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French Team Develops Array to Profile Methylation in Repetitive DNA Elements


A team of French researchers has developed an array for profiling DNA methylation in human repetitive DNA elements and has used the technology to determine the relationship between such methylation and the development and progression of cancer.

Research team member Beatrice Horard told BioArray News this week that she and colleague Eric Gilson developed the array, called RepArray, while they both worked in the Laboratory of the Molecular Biology of the Cell at Université Lyon. Gilson now heads a lab at Université Nice.

According to Horard, she and Gilson were "convinced" that the mass of repetitive sequences present in the eukaryote genome was more than only "junk" DNA and decided to design an approach to evaluate the epigenetic status of the repetitive content of the human genome.

When they initiated the project in 2005, arrays were not available to interrogate reptitive DNA elements, Horard said. There were two reasons for this: the idea that repetitive DNA was junk DNA, and technical issues that limited the interpretation of such DNA elements.

Horard, Gilson, and colleagues designed RepArray by selecting sequences they deemed representative of a "whole family or of a subset of elements inside a given family" of sequences. The final chip, which the researchers described in a recently published Methods in Molecular Biology paper, consists of 236 prototypic oligonucleotides that span the four main categories of human repeats: tandem satellites found in centromeric, pericentromeric, and subtelomeric heterochromatin; interspersed transposable elements, such as LTR- and non-LTR retrotransposons as well as DNA transposons, according to the paper.

The Ecole Normale Supérieure's Biology Department Genomic Service printed the arrays at its facility in Paris.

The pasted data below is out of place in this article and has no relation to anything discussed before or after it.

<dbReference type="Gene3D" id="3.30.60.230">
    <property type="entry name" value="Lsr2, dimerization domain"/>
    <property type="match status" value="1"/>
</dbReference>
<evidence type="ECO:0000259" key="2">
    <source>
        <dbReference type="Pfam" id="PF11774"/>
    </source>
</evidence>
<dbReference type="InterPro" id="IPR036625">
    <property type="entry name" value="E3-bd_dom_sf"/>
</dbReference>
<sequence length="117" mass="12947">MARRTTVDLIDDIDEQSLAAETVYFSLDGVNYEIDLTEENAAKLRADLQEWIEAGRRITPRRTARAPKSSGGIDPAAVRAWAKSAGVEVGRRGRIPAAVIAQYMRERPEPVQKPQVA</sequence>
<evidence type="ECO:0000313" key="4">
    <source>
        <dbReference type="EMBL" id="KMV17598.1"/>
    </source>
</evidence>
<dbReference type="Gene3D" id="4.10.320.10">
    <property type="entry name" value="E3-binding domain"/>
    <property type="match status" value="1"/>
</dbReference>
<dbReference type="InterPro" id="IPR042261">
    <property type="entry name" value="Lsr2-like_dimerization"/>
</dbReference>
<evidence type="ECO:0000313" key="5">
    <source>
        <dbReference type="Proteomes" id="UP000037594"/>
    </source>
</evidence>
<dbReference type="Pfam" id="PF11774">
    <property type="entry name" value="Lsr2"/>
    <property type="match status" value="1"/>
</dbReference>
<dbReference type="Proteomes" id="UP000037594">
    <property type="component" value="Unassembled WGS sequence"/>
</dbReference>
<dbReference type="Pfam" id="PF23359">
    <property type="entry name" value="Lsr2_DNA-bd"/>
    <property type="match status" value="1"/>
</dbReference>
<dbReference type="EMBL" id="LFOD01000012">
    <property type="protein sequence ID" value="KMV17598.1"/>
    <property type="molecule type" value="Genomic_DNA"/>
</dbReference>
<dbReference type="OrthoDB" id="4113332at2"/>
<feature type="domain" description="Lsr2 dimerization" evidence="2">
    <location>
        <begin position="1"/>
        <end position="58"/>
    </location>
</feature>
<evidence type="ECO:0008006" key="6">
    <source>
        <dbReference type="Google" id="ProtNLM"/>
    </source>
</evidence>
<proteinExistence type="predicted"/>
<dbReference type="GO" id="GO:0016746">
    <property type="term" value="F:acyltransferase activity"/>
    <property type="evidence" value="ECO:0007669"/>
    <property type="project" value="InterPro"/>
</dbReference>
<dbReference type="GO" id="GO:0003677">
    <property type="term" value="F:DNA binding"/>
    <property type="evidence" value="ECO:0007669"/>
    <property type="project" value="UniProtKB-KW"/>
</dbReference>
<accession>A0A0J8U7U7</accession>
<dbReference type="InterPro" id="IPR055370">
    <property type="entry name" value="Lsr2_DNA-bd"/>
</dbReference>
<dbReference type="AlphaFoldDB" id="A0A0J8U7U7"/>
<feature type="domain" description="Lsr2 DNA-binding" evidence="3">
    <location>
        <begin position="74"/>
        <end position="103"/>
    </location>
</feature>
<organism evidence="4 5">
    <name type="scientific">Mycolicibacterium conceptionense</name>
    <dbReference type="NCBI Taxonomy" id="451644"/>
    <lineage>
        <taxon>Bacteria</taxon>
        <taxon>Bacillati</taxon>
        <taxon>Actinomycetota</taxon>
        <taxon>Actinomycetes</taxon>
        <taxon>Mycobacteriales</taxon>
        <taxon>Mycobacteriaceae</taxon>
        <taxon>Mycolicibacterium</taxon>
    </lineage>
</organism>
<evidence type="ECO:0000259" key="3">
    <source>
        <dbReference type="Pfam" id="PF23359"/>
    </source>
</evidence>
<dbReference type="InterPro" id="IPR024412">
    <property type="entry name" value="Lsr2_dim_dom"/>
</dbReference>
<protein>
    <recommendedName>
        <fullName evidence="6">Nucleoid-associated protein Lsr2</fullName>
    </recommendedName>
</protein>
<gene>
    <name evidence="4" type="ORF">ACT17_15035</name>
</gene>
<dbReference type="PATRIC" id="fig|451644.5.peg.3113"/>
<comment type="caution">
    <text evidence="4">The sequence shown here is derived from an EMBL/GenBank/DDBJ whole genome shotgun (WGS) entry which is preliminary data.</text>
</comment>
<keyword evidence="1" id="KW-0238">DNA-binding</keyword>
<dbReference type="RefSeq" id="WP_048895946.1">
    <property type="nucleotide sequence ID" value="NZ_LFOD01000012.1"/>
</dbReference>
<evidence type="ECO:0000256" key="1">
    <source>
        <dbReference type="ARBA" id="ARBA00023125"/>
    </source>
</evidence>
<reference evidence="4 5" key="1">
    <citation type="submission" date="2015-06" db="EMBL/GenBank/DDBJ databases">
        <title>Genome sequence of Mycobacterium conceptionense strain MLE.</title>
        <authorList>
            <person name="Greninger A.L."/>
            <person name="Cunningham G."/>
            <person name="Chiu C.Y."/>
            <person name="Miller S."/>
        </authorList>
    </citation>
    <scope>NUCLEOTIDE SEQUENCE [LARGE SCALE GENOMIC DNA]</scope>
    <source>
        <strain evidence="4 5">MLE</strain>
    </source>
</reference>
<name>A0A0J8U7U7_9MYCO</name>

"The main advantage of our array is that it gives a global picture ... of what is going on for a repeat family and ... for several different [such] families at the same time," Horard said.

The team combined RepArray with a methylated DNA immunoprecipitation approach, called MeDIP, to delineate DNA methylation changes after chemical or genetic disruption of DNA methyltransferase activity in cells, according to the paper. The authors suggest that MeDIP-on-RepArray "might serve as a workflow guideline for screening DNA methylation changes on repetitive elements during development and aging, among tissues, and in various types of stress or pathological situations."

After developing RepArray, the team validated the chip for methylation analysis of well-characterized cancer cell lines — HCT 116 and HCT116 DnmtKO — and also for the transcriptional study of repeats using the thermal stress model. Following this first validation step, they used the array to screen the repetitive sequences, allowing them to "pinpoint particular transcriptional variations under various conditons," such as telomeric dysfunction, Horard said.

Even though seven years have elapsed since the researchers first designed the array, Horard said that there are still no commercial arrays available that focus on repetitive sequences. "Some arrays cover partially the repetitive compartment but none can give a global picture of what is going on a whole family," she said.

As such, the authors claim that MeDIP-on-RepArray is a "relatively low-cost, well-suited approach" for screening DNA methylation changes that occur during development and aging, as well as methylation differences between diseased and healthy tissues or between genetically modified and unmodified control cells.

Still, Horard acknowleged that the tool might soon be obsolete. "In my opinion, the best way today to look at the repetitive compartment is a sequencing approach [such as] ChIP-seq or RNA-seq," she said. "Maybe the RepArray approach is still cost effective compared to the sequencing based approaches," Horard added, "but will this be true in two or three years?"

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